I know Avid just released Pro Tools 9 this year but new features sneak-peeked in this video from IBC last week warrant a major number upgrade. (I wonder if they’ll close the door on Snow Leopard with PT10?). Also see the video at the bottom of the page demoing Light Peak (now known as Thunderbolt) from IDF 2010. It shows that Thunderbolt is built in to all devices including Avid’s HD IO. I’m betting this bows at AES in October as well as PT10
New Pro Tools features include:
Playing a Pro Tools session from shared storage. This means you’re playing from a disk cache and not from your local drive and is big news for users working across a network.
Embedded real time fades (no more fade files!). Ever notice how long it takes to open a session with a lot of fades? This new feature means Pro Tools will operate like Nuendo and pretty much the rest of the world – it’s a real improvement.
The ability to adjust the gain of individual clips/regions (+/- 36dB above zero) and add dynamic automation to the timeline. Once again, the competition has been doing this for a while but is a very useful feature.
New overlap crossfades view. This works with the new clip gain feature allowing you to visually adjust the levels of crossfades. Even cooler, AudioSuite processes don’t overwrite these types of edits.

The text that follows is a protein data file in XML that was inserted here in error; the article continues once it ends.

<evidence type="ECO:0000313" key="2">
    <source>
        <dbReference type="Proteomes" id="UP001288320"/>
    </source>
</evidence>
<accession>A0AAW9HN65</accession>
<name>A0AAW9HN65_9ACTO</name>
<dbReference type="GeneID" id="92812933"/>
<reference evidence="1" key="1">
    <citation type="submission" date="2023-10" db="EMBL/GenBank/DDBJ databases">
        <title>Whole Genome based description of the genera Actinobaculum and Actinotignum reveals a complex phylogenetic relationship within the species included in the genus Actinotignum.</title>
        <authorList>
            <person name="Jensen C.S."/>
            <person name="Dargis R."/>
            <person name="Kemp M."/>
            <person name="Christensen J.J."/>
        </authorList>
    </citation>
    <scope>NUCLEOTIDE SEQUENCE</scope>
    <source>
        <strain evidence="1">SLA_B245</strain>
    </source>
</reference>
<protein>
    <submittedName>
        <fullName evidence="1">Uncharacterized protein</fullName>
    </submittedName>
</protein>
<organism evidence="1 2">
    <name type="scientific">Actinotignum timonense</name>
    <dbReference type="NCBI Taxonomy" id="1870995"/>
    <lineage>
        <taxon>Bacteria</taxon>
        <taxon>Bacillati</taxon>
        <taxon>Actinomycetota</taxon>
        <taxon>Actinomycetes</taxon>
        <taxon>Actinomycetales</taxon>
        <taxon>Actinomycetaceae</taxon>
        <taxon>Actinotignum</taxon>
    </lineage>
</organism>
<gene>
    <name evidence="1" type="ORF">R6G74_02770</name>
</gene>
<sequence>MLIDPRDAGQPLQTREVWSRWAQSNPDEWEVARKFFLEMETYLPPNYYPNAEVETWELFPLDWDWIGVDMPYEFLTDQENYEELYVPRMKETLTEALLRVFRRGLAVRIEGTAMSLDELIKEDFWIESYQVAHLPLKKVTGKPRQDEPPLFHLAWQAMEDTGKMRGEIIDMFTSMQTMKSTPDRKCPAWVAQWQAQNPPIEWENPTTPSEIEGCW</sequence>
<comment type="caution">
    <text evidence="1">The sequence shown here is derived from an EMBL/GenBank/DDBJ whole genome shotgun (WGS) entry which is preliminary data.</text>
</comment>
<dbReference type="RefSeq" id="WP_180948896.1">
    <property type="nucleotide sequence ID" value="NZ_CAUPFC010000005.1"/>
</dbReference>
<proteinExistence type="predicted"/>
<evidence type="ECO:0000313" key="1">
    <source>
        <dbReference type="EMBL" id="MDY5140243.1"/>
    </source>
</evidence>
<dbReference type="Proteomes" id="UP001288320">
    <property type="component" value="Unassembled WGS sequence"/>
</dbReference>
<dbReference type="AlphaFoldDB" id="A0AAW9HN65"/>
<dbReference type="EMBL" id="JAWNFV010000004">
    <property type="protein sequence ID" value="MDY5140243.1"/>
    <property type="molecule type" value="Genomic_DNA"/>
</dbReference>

Storage and recall of automation snapshots. Great for post and other applications where you may want to overlay automation onto new audio.
The LA studio build I’m following is near completion. According to integrator David Knauer from Audio Perception: “The wood floor is in and the wall treatments are about 70% down. We still have to build diffused wall treatments for the live room and we just received a 10 ft Argosy desk that will hold the C24. The desk has two rack expanders that hold The BAE and Radial mic pre’s and patchbays, Furman Headphone system, and other outboard gear. It also has a producer desk section that has a 20 in monitor on an arm down inside the desk the lets the monitor go from lying flat on the surface on the console to raised up into working position. we’ll also have a 27″ monitor on an arm on the back of the console. Next week we install the desk and begin to wire the studio for audio, video, computer, and ethernet.”
I do a fair amount of surfing for audio tech and found this today. Looks like the cats out of the bag on new Fast Track interfaces from Avid. NovaMusik has the new Fast Track C400 and C600 on their site with hints at onboard effects and a monitor management system supporting multiple speaker sets (price TBA). Looks like the C400 has two preamps while the larger C600 has four. And are those faders on a desktop unit? Looks like it to me which is very cool and gives the unit a look more like Avid’s MC Control.
David Knauer of AudioPerception is a freelance engineer and audio integrator in Los Angeles who helped me put the Esquire House studio together in 2010. This year he’s working on a build of a studio with JSX Audio’s Jerry Steckling who’s worked on the audio design for rooms at Pixar, Skywalker and more. The room is just beyond demolition stage and I’ll be posting more pictures as I get them. It’s being built for Josie Cotton, will be called Kitten Robot and David promises me it won’t be your average recording space.